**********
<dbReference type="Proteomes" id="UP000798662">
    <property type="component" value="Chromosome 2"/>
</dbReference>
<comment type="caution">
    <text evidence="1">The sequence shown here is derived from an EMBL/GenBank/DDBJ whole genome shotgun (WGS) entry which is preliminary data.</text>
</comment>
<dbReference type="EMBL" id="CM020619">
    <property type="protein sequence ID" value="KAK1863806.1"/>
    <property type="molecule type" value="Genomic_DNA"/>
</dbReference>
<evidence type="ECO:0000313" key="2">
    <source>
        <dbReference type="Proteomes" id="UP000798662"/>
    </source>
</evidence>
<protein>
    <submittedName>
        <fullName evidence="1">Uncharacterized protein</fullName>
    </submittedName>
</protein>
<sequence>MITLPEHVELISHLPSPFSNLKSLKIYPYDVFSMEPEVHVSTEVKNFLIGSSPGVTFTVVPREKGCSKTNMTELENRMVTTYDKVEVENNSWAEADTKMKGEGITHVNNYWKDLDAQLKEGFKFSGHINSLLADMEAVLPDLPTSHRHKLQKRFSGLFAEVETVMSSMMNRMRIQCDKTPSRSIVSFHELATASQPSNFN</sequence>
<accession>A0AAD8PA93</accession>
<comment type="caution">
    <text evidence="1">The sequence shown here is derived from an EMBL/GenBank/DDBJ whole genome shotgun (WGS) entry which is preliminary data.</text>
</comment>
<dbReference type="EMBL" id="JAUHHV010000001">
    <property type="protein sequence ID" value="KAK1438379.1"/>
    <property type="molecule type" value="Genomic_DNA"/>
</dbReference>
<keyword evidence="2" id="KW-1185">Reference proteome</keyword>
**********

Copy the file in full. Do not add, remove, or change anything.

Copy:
<dbReference type="Proteomes" id="UP000798662">
    <property type="component" value="Chromosome 2"/>
</dbReference>
<comment type="caution">
    <text evidence="1">The sequence shown here is derived from an EMBL/GenBank/DDBJ whole genome shotgun (WGS) entry which is preliminary data.</text>
</comment>
<dbReference type="EMBL" id="CM020619">
    <property type="protein sequence ID" value="KAK1863806.1"/>
    <property type="molecule type" value="Genomic_DNA"/>
</dbReference>
<evidence type="ECO:0000313" key="2">
    <source>
        <dbReference type="Proteomes" id="UP000798662"/>
    </source>
</evidence>
<protein>
    <submittedName>
        <fullName evidence="1">Uncharacterized protein</fullName>
    </submittedName>
</protein>
<sequence>MITLPEHVELISHLPSPFSNLKSLKIYPYDVFSMEPEVHVSTEVKNFLIGSSPGVTFTVVPREKGCSKTNMTELENRMVTTYDKVEVENNSWAEADTKMKGEGITHVNNYWKDLDAQLKEGFKFSGHINSLLADMEAVLPDLPTSHRHKLQKRFSGLFAEVETVMSSMMNRMRIQCDKTPSRSIVSFHELATASQPSNFN</sequence>
<accession>A0AAD8PA93</accession>
<comment type="caution">
    <text evidence="1">The sequence shown here is derived from an EMBL/GenBank/DDBJ whole genome shotgun (WGS) entry which is preliminary data.</text>
</comment>
<dbReference type="EMBL" id="JAUHHV010000001">
    <property type="protein sequence ID" value="KAK1438379.1"/>
    <property type="molecule type" value="Genomic_DNA"/>
</dbReference>
<keyword evidence="2" id="KW-1185">Reference proteome</keyword>